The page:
Think different, not differently
Over the past few weeks, the person featured most on television in Japan is Cho Hyun-ah, an executive vice president at Korean Air Lines and the eldest daughter of Hanjin Group Chairman Cho Yang-ho. For some reason, the media coverage of Cho is even heavier in Japan than in Korea. In the same period, she has even received more television coverage than Prime Minister Shinzo Abe.
Of course, the incident is shameful for Korea, and the unqualified heiress needs to keep her hands out of the operation and management of the company. However, the Japanese media’s ridiculing of Cho has crossed the line. Only a couple of years ago, the media in Japan argued that Japanese companies need to learn from the management of Korean conglomerates, otherwise there would be no future for Japan.
But is Japan really picking on Korea when our economy is thriving? Are we on the right track two years after advocating for a “creative economy?”
Noroo Paint Chairman Ahn Kyung-soo, who had held executive positions in Samsung and Daewoo in Korea and Sony and Fujitsu in Japan, cited Apple founder Steve Jobs’ famous line. “It seems that Koreans have misinterpreted Steve Jobs’ quote, ‘Think different’ as ‘Think differently,’” he said.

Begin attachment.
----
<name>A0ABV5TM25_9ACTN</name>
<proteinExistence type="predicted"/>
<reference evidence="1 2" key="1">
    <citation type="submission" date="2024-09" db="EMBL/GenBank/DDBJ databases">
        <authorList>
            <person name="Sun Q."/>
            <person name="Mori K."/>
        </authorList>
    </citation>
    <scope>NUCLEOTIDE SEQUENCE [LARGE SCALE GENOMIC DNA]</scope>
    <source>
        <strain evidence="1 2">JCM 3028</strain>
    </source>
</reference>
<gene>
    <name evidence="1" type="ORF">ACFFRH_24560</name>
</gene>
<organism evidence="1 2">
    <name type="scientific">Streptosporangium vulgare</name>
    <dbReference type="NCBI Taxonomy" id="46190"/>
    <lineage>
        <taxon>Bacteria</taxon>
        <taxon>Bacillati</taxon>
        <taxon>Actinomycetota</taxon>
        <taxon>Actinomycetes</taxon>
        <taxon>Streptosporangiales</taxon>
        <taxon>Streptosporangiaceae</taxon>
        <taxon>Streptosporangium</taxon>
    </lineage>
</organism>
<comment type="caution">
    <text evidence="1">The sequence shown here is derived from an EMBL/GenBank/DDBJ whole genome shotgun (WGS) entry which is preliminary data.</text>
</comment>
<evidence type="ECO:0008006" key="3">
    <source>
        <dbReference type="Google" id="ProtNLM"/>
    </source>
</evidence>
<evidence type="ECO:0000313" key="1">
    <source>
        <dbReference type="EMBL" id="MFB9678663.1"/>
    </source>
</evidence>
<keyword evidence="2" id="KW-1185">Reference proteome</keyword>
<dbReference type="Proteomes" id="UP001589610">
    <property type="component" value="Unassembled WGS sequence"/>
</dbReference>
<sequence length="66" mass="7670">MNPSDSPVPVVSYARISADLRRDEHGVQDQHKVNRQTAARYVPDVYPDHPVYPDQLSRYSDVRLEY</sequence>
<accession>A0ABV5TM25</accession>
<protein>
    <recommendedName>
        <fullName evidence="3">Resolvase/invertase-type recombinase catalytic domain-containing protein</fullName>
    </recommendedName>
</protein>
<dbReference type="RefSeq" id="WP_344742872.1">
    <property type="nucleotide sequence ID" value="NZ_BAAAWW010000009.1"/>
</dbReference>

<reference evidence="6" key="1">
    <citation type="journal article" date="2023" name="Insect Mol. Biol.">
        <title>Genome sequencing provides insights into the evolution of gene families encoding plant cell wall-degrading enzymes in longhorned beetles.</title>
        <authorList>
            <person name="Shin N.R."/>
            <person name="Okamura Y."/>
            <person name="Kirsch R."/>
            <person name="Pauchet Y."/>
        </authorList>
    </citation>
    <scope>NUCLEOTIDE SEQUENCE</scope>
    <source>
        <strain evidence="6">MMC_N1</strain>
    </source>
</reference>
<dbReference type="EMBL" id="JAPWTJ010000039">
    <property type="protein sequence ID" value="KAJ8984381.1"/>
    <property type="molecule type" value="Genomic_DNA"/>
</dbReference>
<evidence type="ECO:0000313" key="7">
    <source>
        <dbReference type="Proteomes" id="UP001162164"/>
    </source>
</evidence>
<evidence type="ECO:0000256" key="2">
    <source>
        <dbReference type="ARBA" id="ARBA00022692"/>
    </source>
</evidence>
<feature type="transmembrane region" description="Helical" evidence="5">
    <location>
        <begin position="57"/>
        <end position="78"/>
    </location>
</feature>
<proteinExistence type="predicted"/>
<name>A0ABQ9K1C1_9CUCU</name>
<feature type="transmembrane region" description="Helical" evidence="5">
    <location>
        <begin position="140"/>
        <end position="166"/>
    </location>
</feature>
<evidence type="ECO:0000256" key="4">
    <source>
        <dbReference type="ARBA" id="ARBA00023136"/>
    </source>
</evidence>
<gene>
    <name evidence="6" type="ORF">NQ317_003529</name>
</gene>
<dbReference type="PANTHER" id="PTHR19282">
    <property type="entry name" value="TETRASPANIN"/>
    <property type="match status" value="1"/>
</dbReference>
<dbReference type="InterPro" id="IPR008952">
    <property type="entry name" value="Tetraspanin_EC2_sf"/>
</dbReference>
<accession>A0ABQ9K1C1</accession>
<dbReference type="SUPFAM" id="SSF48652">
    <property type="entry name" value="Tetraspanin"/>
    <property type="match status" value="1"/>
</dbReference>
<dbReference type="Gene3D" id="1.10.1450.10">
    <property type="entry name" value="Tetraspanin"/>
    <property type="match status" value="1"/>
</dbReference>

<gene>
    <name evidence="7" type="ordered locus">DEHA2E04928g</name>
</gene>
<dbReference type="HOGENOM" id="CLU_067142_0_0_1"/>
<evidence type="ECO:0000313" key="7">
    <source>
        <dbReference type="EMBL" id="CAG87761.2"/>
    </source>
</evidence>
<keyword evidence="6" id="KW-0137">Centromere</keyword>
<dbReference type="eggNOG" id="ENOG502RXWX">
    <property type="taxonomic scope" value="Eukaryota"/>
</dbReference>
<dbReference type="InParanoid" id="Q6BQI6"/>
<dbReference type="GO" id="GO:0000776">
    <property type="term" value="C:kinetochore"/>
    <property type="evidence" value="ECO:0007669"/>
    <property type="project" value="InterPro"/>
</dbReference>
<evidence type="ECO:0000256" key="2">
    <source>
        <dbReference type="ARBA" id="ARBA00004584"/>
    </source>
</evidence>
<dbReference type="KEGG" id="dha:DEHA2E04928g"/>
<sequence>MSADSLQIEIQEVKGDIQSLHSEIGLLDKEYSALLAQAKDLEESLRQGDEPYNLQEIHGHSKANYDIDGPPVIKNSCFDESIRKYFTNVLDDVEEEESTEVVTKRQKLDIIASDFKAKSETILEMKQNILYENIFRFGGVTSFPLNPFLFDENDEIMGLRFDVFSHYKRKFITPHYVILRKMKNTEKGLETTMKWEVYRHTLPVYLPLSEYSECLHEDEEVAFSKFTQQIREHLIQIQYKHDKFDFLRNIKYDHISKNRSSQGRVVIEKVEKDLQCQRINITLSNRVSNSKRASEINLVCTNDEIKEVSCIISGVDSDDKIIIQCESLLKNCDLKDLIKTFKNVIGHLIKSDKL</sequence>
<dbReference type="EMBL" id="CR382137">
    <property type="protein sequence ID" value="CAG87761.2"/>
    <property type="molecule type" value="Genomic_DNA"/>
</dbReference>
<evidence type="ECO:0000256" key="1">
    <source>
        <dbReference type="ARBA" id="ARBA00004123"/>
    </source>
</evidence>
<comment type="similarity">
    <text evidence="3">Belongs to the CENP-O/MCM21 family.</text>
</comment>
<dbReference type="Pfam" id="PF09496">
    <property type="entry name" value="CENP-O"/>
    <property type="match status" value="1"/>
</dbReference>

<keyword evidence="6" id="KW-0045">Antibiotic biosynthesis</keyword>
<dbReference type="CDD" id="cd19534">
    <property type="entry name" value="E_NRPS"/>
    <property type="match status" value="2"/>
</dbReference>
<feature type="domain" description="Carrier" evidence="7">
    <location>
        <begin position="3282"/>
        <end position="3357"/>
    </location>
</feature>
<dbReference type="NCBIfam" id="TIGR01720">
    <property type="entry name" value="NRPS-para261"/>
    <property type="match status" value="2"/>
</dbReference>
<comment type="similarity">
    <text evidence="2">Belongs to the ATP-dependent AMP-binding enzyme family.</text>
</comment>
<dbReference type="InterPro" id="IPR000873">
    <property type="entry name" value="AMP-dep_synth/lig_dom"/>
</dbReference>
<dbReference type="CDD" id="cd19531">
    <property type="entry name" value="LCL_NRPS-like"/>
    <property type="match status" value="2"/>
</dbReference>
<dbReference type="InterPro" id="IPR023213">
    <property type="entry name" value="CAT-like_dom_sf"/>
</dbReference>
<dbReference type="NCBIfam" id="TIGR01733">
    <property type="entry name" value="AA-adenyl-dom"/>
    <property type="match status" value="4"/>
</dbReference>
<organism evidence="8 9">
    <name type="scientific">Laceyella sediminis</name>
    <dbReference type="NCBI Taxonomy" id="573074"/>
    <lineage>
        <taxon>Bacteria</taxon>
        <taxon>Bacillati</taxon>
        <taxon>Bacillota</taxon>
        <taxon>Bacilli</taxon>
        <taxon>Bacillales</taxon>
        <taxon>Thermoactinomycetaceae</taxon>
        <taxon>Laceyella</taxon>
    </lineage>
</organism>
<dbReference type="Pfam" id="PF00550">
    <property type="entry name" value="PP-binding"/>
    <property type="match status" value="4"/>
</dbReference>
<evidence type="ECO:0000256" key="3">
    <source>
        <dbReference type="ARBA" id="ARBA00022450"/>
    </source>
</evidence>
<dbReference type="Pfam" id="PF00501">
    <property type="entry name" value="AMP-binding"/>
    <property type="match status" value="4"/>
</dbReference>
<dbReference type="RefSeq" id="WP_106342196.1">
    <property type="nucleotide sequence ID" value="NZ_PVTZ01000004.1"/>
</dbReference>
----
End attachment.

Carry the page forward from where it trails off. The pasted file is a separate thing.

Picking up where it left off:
Strictly speaking, “think different” is very different from “think differently.”
The latter is in the range of “differentiating.” But when Jobs said “think different,” he was referring to creativity. The two concepts are completely separate. We should not continue to think differently but instead we should think of something different to create new values for the creative economy.
Also, the creative economy should be initiated by companies, not the government. Whenever a new idea comes out, President Park Geun-hye declares, “This is creative economy.” We cannot expect companies to explore creativity when they are given a certain direction by the government. The government’s job is to create an environment that allows companies to take risks. It should not interfere with their ventures unless they lead to corporate negligence.
The year is coming to an end. Many people I meet in Japan worry about the Korean economy. But most are busy mocking the “nut princess.”
Korean companies are at a critical juncture. If Korea had “innovative” companies like Google, Apple, Alibaba, or Softbank, any speculation of economic crisis would have been seen as a joke. But there are no such Korean companies. The answer is clear. The companies mentioned above have something in common. They “think different!” Now is not the time to discuss the scandals of executives.
The author is the Tokyo correspondent of the JoongAng Ilbo.
JoongAng Ilbo, Dec. 30, Page 30
by KIM HYUN-KI